First, identify the geometric equations at hand.

First, Area: A = L * W, where *L *represents length and *W *represents width.

Perimeter: P = 2*L+ 2*W

Thus, in this example, L * W = A = 256,

and 2L + 2W = 66.

As a general rule, we know...

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First, identify the geometric equations at hand.

First, Area: A = L * W, where *L *represents length and *W *represents width.

Perimeter: P = 2*L+ 2*W

Thus, in this example, L * W = A = 256,

and 2L + 2W = 66.

As a general rule, we know that we can solve for as many equations as we have variables. Because here we have two variables and two equations, we can simply solve for one in terms of the other using one equation, and plug that solution into the other equation, in order to eliminate one variable, as follows:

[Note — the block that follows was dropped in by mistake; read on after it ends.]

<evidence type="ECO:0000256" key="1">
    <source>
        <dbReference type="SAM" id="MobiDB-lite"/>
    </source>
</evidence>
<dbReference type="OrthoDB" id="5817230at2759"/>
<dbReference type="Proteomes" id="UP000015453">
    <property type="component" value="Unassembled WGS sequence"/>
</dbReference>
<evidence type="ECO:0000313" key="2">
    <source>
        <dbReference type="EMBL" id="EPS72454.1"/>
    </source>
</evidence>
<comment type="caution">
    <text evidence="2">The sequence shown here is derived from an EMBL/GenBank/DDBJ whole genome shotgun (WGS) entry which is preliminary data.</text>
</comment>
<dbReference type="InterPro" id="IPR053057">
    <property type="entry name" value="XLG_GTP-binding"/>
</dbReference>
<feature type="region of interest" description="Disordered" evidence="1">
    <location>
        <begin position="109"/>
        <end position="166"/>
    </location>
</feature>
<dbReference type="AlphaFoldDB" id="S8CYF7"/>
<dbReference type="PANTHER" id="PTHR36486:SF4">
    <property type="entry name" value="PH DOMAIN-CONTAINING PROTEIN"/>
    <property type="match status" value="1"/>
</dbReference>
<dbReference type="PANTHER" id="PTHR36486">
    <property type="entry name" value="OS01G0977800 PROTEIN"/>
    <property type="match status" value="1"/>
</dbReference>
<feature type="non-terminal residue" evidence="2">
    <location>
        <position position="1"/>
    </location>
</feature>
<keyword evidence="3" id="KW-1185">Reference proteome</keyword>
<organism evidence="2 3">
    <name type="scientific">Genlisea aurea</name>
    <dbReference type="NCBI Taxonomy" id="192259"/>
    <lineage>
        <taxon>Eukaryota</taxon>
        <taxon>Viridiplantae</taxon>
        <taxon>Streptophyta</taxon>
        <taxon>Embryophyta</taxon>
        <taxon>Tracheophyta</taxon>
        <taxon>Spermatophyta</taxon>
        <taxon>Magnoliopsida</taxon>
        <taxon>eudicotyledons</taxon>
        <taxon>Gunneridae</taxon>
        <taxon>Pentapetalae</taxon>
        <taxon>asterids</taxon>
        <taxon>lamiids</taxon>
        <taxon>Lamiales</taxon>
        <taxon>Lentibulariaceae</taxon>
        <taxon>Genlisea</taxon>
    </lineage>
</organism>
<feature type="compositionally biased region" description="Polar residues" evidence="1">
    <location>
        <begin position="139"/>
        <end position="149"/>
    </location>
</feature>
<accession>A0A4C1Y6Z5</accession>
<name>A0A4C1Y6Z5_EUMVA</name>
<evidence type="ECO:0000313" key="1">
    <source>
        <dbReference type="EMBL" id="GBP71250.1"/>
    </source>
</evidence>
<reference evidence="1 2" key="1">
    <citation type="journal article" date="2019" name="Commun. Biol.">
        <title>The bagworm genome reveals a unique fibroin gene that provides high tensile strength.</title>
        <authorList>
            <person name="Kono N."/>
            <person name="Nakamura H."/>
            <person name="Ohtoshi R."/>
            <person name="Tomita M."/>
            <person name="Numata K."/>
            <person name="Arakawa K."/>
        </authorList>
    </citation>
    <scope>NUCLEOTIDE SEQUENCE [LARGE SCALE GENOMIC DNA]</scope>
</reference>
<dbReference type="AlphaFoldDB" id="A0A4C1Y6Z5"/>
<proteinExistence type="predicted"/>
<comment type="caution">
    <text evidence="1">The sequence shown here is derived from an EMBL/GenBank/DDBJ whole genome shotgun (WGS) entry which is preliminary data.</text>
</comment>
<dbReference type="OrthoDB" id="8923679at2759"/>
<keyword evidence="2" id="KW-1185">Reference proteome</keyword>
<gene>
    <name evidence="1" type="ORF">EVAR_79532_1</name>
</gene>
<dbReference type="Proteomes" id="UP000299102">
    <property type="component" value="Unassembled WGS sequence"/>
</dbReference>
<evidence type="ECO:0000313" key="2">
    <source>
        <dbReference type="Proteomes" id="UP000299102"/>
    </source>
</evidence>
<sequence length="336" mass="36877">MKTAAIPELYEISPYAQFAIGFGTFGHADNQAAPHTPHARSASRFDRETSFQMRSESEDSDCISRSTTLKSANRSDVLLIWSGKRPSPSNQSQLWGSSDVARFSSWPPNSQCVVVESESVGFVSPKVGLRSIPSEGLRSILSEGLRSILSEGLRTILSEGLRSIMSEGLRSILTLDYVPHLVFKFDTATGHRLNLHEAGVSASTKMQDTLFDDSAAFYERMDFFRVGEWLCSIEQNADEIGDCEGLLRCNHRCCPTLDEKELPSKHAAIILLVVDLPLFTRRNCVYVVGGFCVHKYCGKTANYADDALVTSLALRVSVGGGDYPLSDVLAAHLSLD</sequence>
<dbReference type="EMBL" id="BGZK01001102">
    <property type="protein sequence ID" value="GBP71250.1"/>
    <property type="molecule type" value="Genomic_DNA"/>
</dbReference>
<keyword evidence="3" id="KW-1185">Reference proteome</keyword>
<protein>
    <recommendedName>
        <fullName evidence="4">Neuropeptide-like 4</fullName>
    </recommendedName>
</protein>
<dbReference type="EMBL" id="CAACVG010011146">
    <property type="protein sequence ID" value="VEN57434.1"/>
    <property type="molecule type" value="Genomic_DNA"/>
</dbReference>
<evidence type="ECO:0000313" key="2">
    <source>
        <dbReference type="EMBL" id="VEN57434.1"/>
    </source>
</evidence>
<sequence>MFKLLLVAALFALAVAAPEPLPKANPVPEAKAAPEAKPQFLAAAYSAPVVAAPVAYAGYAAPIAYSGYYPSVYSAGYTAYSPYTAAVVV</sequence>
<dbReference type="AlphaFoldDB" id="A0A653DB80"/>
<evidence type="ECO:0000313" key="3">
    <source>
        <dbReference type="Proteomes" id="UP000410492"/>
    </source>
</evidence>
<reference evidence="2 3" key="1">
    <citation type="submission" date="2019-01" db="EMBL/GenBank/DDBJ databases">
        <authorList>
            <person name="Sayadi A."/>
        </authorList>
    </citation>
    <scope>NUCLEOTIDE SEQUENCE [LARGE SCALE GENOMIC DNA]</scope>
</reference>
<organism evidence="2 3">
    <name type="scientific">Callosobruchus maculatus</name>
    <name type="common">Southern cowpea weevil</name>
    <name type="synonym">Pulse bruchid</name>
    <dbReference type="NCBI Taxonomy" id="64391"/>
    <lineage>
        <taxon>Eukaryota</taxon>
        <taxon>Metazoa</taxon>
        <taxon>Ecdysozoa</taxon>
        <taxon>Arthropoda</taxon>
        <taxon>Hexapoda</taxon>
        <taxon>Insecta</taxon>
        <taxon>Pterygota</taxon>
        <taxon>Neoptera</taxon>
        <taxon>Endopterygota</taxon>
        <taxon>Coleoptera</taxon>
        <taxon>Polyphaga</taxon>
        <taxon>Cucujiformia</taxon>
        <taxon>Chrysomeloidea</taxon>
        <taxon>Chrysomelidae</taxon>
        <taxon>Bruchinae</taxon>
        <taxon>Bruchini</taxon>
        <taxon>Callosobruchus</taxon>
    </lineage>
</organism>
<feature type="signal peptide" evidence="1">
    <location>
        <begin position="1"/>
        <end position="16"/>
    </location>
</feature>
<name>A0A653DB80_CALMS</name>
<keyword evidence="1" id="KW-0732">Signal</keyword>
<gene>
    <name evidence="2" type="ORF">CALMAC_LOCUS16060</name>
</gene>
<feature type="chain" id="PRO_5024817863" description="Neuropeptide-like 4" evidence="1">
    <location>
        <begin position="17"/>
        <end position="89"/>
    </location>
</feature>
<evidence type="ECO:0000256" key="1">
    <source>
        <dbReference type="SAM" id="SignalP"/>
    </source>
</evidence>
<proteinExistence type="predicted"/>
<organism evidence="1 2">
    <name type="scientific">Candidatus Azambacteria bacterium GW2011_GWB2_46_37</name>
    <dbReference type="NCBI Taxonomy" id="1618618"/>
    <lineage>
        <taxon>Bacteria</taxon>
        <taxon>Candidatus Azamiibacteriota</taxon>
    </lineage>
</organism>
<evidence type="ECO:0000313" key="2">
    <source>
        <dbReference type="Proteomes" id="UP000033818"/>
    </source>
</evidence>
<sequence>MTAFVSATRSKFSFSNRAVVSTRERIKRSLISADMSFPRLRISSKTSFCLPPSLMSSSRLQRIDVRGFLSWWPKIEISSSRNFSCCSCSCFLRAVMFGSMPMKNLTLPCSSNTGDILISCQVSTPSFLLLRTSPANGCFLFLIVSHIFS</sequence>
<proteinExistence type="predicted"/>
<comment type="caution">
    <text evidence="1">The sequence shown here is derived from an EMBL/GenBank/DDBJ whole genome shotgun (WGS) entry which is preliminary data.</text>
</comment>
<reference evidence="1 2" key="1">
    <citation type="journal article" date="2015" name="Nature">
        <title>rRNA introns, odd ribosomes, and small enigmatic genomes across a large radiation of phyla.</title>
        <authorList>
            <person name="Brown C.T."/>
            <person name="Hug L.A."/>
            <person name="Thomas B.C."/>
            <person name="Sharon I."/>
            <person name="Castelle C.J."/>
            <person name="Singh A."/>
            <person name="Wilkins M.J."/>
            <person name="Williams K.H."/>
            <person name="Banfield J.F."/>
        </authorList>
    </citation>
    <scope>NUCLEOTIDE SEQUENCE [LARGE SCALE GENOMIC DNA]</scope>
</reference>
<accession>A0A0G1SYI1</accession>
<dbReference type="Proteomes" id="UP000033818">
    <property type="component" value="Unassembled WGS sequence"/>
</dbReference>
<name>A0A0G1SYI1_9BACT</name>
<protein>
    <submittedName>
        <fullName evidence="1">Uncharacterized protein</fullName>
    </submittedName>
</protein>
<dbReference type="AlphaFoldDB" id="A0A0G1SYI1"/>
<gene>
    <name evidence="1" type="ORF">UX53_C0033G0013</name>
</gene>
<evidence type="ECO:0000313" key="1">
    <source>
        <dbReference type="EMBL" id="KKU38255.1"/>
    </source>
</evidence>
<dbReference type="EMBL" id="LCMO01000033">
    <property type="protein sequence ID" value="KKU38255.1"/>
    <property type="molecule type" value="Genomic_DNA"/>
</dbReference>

Using the perimeter equation, we can rearrange to solve for L: L = (66-2W)/2

We can plug this into the area equation: ((66-2W)/2) * W = 66

This second equation we can reconfigure as a quadratic equation in standard form, as follows:

-2W² + 66W - 504 = 0

Using the quadratic formula or a graphing utility, we have W = 12, 21. Whichever is not the width is going to be the length. Thus, if we let W = 12, then L = 21. It follows that w² =144 and l²=441.